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You Have To Use The Rope: Zen Bound 2

There’s something sinister about Zen Bound 2. I’m not really aware of how the original game came to spawn this sequel, but I’m imagining that was a bit sinister too. The reason for this is that Zen Bound is about binding things up with a rope. And the rope is very tight.

Some thoughts on this below.

Each of Zen Bound 2’s levels consists in an inanimate, angular object, which has various pins stuck in it. There is a rope attached to a point on the object, and that rope spools up from the bottom of the screen as it is stretched over the object. The taut rope has to be wrapped around the object so has to hit a minimum target of coverage, usually involving the number of pins which must be tied, but also the amount of area which is “coloured” by the rope. You control the axes across which the object turns by dragging it either with left or right click (left turns purely in the direction you are dragging, while side to side on right-click rotates the object.)

What’s interesting about this is that while on the one hand the undertones of bondage are a little disturbing, the game is actually deeply therapeutic. It’s beautifully presented with a Japanese bonsai/orchid motif, and the “feel” of the rope stretching over the objects really works. It’s quite palpable, perhaps because it was designed to work with touchscreens.


The evolving puzzle element of the game is strong, too. The escalation in difficult is entirely smooth across the various “trees” and there are 76 levels in total, and it’s without time limit or anything else that might vex you. It’s, well, zen-like. Each level pushes things up a little, making you aware of just where the object is being bound by the rope. As things get tougher you have to become more precise with your binding, finding the exact patterns that will hit your target while using a minimal amount of rope. And of course it’s about figuring out an object in 3D dimensions, and exploring how a rope might hook over its contours. A little fetishistic, yes, but at least that means the rope physics are well developed. And, on consideration, there really aren’t enough spatial puzzles out there, which is a surprise given how many decades we’ve been designing games in 3D, and this is an inventive, compelling idea, well executed.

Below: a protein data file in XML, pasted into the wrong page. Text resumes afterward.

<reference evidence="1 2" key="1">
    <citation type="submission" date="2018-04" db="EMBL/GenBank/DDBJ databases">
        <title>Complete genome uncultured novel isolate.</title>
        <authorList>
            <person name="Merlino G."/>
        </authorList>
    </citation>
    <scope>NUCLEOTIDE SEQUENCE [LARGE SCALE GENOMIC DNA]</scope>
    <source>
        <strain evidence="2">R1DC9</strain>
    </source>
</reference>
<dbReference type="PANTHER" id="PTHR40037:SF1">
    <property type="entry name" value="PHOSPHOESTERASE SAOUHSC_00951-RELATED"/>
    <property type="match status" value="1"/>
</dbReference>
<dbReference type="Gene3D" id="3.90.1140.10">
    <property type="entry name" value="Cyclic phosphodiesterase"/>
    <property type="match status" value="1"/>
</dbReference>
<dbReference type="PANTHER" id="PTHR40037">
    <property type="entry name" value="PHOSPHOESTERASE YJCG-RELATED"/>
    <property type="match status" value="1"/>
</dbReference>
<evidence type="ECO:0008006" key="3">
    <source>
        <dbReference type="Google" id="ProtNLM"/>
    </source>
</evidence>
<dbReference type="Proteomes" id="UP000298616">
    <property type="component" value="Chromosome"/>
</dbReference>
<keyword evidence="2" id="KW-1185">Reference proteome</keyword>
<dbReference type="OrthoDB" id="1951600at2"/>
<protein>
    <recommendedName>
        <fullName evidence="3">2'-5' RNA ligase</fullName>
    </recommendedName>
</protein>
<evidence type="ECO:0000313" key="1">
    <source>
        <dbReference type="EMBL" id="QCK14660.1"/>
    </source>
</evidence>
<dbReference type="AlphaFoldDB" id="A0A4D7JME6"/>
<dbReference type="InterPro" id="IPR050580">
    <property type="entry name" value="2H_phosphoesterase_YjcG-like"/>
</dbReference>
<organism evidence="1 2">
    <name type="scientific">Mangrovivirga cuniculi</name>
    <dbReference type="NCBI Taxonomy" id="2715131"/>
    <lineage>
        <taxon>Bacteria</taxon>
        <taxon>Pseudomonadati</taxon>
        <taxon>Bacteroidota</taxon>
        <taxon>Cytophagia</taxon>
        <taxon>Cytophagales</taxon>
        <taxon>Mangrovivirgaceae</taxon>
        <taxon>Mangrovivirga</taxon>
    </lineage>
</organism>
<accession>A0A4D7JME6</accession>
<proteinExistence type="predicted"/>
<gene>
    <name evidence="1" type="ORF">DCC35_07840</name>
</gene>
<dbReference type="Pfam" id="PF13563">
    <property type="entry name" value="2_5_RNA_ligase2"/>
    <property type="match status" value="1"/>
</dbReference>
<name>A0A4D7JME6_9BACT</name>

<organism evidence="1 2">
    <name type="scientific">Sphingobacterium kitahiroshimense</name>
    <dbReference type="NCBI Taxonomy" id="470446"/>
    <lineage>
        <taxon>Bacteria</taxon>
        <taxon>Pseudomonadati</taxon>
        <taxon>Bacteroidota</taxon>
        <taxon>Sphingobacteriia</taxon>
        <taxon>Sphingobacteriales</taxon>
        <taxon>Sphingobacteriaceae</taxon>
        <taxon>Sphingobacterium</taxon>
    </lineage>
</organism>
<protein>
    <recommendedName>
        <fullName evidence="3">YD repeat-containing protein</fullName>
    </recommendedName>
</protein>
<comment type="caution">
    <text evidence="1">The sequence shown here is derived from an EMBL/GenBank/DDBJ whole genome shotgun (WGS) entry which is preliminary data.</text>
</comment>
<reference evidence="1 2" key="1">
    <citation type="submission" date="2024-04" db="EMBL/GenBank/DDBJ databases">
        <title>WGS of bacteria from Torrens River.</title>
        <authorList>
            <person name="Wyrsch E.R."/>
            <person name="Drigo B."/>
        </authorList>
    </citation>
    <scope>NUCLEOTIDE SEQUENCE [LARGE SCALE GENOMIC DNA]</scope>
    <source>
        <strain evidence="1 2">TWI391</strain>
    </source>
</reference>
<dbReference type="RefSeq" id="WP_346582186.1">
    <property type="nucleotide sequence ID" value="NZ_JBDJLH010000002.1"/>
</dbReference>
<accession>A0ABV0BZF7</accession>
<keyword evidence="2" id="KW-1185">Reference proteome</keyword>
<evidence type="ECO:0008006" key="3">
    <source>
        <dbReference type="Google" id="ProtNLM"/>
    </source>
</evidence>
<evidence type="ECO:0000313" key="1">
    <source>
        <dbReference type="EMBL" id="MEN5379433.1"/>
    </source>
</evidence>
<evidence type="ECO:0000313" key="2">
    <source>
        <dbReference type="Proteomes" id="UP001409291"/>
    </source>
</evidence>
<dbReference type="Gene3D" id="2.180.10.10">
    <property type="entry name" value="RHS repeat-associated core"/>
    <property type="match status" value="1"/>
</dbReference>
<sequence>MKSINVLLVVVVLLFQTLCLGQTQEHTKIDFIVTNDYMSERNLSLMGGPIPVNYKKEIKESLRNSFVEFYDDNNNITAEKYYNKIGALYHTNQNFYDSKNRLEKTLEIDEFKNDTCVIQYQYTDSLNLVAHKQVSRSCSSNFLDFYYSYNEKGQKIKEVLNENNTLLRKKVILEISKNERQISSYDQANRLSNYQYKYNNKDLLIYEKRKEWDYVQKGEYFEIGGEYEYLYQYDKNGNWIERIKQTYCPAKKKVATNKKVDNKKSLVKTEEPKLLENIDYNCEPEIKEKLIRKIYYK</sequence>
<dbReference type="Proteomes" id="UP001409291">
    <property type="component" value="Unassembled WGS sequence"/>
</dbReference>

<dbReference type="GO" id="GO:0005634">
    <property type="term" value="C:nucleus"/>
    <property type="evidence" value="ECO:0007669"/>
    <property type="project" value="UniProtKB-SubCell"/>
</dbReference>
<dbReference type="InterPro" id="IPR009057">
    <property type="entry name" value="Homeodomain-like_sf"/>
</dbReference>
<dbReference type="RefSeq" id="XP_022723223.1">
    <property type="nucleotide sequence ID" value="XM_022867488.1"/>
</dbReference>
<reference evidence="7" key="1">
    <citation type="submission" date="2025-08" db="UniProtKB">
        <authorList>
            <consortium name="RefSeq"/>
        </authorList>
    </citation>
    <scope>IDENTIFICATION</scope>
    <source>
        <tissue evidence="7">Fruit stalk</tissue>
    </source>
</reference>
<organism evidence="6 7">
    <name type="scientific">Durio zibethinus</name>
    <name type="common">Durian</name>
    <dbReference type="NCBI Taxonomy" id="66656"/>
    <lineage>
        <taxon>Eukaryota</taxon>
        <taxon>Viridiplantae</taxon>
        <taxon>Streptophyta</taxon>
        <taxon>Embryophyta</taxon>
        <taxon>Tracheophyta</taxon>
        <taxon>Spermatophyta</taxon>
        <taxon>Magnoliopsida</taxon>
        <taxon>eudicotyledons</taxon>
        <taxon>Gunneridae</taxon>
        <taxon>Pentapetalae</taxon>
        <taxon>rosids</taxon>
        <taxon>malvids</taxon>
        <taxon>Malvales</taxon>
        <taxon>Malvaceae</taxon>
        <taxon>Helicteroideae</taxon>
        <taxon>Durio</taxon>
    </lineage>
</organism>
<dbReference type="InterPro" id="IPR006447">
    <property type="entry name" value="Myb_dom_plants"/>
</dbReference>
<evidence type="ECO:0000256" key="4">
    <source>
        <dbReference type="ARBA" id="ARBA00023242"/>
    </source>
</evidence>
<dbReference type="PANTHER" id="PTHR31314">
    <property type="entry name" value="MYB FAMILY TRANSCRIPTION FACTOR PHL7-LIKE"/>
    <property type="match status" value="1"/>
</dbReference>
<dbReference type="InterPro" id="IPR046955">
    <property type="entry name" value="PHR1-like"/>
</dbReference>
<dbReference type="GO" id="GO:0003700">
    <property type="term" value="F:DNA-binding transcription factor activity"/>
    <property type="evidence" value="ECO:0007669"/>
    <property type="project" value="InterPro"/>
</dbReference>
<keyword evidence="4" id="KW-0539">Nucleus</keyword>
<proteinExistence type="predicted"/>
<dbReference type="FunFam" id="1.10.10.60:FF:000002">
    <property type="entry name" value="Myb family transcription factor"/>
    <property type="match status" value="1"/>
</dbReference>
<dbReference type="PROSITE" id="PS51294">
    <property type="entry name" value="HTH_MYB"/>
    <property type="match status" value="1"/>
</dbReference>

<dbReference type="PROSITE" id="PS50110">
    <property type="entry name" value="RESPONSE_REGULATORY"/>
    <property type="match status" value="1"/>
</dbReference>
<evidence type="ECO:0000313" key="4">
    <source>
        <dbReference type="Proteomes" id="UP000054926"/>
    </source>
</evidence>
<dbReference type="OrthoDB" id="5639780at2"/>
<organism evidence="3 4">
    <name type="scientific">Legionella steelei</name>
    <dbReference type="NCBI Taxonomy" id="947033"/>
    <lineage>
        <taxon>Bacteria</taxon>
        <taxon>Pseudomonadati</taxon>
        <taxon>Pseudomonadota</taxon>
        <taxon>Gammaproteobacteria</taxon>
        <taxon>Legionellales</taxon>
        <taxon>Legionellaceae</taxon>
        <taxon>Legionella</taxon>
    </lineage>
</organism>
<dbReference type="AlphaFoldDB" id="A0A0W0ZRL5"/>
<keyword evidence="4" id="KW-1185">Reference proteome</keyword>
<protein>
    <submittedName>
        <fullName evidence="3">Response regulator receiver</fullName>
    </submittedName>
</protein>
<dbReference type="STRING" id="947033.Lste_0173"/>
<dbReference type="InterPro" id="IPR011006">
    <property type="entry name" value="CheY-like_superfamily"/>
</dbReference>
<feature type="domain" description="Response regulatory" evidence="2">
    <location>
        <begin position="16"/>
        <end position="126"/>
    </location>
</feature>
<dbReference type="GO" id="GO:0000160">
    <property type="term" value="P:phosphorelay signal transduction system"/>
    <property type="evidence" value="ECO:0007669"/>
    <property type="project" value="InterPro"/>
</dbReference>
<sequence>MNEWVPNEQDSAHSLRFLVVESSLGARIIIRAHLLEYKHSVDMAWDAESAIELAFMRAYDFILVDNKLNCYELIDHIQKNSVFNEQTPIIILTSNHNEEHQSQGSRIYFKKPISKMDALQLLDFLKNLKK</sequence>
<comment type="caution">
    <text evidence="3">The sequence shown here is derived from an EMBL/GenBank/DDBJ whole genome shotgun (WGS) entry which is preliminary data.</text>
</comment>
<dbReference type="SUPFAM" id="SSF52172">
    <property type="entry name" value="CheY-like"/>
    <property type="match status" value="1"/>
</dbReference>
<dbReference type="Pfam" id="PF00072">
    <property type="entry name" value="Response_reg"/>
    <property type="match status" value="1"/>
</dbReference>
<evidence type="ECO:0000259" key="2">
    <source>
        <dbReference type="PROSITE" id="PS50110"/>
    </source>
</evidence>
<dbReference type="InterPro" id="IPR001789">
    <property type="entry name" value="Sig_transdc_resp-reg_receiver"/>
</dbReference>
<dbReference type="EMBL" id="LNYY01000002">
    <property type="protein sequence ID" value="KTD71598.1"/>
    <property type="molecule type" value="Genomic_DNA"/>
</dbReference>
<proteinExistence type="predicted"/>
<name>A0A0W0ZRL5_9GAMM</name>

It’s only £3.49 on Steam, which seems about right, given the limitations of the thing. That said, I don’t really see why it doesn’t have a demo. A couple of levels would be perfect to let people see that the air of sinister rope use wears off quickly. Oh, well, here’s the video.

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Jim Rossignol

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